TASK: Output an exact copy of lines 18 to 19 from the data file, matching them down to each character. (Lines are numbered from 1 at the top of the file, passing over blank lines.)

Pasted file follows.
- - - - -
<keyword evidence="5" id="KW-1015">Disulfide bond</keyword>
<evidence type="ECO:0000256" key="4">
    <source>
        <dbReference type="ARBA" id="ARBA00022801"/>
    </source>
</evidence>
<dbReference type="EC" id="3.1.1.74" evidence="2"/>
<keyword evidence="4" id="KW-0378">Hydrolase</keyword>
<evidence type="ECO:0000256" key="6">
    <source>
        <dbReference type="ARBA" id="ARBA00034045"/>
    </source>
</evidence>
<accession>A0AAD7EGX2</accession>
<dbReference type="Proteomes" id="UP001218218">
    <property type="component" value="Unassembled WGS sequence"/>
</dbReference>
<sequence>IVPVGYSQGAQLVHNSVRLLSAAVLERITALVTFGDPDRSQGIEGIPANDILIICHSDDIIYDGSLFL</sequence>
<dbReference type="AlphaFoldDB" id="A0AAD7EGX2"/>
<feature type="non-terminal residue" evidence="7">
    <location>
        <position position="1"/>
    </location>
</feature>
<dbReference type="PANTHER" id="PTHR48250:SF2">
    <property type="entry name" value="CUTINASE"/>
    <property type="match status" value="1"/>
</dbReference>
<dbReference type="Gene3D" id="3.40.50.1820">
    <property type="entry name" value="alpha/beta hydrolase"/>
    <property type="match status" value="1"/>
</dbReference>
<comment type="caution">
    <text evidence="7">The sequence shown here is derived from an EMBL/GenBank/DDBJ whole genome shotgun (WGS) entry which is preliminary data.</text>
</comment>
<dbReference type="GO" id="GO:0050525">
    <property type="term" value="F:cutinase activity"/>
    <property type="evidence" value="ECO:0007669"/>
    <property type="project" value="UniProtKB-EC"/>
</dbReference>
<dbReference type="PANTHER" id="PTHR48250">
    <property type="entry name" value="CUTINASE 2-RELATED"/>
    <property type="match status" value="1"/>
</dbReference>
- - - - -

<sequence>IVPVGYSQGAQLVHNSVRLLSAAVLERITALVTFGDPDRSQGIEGIPANDILIICHSDDIIYDGSLFL</sequence>
<dbReference type="AlphaFoldDB" id="A0AAD7EGX2"/>